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September 1, 2013

Trustees say services undervalued

Direct assistance doesn't account for casework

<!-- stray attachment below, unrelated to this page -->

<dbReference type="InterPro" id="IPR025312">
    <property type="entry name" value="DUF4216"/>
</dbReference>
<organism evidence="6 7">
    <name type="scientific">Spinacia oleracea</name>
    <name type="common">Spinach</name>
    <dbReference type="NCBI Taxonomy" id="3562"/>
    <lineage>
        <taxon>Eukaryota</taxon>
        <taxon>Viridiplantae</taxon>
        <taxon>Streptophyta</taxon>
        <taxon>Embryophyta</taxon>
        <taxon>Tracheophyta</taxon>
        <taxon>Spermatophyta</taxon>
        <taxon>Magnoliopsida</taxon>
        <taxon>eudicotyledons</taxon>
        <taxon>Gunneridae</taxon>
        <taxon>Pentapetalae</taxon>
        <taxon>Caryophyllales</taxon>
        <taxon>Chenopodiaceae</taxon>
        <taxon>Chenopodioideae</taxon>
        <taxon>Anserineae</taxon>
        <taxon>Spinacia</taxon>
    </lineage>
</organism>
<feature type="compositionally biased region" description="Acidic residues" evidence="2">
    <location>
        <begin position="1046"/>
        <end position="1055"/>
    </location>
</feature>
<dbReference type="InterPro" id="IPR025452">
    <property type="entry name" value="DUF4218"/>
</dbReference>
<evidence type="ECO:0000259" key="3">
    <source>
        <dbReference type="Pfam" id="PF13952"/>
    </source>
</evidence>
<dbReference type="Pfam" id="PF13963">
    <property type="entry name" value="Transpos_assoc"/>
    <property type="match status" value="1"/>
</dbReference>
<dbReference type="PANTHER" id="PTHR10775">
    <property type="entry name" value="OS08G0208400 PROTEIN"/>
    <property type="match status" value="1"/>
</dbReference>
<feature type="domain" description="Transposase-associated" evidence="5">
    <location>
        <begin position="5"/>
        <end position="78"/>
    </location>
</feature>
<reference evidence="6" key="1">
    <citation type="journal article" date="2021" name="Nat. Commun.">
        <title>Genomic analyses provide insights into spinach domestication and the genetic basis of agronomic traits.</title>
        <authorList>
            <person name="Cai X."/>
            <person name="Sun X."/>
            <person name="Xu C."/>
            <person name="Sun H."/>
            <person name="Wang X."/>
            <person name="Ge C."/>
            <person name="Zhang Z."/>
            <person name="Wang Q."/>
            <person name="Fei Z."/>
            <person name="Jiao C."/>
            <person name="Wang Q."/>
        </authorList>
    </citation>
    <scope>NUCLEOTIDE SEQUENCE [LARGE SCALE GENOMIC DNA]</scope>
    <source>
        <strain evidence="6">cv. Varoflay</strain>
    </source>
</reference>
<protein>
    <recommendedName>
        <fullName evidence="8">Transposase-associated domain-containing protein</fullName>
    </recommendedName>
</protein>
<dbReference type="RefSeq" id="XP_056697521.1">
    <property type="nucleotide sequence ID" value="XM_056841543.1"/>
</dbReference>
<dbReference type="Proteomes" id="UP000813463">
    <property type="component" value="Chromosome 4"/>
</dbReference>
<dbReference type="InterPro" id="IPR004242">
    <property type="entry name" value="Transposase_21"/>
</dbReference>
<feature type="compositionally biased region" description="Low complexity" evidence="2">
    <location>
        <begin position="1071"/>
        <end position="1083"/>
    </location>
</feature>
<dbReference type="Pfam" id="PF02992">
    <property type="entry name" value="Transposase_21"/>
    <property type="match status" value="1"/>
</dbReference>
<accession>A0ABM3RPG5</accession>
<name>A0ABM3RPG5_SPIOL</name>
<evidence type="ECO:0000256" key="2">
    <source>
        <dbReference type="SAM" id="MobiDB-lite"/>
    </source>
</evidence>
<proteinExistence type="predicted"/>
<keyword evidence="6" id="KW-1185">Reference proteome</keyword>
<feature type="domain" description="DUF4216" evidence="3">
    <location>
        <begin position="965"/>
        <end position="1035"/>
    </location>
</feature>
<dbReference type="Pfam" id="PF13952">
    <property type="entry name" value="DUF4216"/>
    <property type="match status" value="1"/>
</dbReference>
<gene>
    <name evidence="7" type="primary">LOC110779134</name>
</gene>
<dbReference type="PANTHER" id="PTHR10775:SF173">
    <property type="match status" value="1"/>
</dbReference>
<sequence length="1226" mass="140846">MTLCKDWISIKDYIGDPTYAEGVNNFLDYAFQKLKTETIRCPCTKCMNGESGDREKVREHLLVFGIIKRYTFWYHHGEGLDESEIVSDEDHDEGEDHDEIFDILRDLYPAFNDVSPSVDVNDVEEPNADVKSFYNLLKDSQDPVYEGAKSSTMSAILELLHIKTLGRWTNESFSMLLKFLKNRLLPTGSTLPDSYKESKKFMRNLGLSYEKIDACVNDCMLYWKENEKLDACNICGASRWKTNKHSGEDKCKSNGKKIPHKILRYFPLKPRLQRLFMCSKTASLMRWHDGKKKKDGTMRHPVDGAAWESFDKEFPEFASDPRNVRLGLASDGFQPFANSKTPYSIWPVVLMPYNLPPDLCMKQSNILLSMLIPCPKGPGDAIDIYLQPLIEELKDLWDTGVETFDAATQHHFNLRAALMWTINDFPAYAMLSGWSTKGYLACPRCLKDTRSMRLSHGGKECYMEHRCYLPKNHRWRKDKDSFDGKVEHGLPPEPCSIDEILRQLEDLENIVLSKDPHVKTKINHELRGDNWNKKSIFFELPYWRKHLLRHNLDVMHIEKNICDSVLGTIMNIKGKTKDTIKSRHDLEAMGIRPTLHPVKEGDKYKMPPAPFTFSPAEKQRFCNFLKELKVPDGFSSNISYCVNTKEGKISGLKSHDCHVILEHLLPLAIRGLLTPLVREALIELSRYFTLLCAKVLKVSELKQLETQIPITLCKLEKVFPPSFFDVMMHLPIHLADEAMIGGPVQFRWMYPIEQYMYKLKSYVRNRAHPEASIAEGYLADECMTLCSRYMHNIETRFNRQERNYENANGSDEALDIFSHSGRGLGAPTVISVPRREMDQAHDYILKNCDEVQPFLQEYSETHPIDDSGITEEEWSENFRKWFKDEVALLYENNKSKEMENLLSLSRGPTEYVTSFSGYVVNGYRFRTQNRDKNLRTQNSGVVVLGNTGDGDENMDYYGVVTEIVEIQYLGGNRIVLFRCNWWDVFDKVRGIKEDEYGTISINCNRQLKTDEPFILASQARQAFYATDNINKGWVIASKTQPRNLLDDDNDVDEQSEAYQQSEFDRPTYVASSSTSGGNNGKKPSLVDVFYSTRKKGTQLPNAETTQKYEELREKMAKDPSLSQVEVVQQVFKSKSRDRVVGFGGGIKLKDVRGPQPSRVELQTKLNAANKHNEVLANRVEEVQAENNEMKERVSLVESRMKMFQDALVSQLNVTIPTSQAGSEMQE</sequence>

If township trustees were judged the same way nonprofits were, half the controversy over the office would die away, or so goes Dawn Manfredi’s theory.The Center Township Trustee’s office even paid an accounting firm to investigate what the numbers would look like, if all of the casework performed by their office had a dollar figure attached to it.“Trustees are a service provider, not a check writer,” said Manfredi, Center Township Trustee Jean Lushin’s daughter and chief deputy.Last year, the Center Township office paid out about $408,000 in direct assistance, paying bills, rent and obtaining medical services for the disadvantaged.It’s officially still called “poor relief,” a term which dates back over 100 years. Along with contracting for fire protection and tending cemeteries, poor relief is what township trustees provide.For Lushin and Manfredi, the overlooked story is the amount of indirect help the trustee’s office provides.Last year, they estimate they were responsible for obtaining $1.26 million in support from other services, in addition to the direct assistance the township provides. Township officials negotiate with creditors and landlords and they go out and find state and federal assistance. “I guess you could say that it’s not always about dollars when you’re talking about human needs,” Lushin said. “No one else does what we do. No one else is in a position to advocate for the poor. Churches come close, but churches don't have the resources." For critics, it’s easier to look at the Center Township budget, which shows last year the township spent more than $1.1 million on running the office, including salaries, benefits and contracted services.Manfredi’s point is focusing exclusively on direct assistance vs. operating costs ignores the fact the bulk of the township employees’ time is spent with working with clients — looking into their needs and addressing them.The accounting firm estimated that in 2010, Center Township spent $1.2 million on “program services” and about $200,000 on management costs.“You have to look at it like you would police or firefighters,” Lushin said. “If you don’t have any fires and you don’t need the police, everyone is happy. But there’s a cost involved in what they do.”Ball State University professor Michael Hicks disagrees, saying Center Township and other trustees aren’t doing anything state welfare caseworkers aren’t already equipped to do.Even making poor relief a county function would be better, Hicks said.“It’s a prioritization problem,” Hicks said “If you just advocated moving all of that [trustee] money to the county level, maybe the discussion becomes, ‘Hey, maybe we don’t need a wheel tax. Maybe we have enough resources to avoid raising taxes.’ Or maybe you spend the money on something else.”

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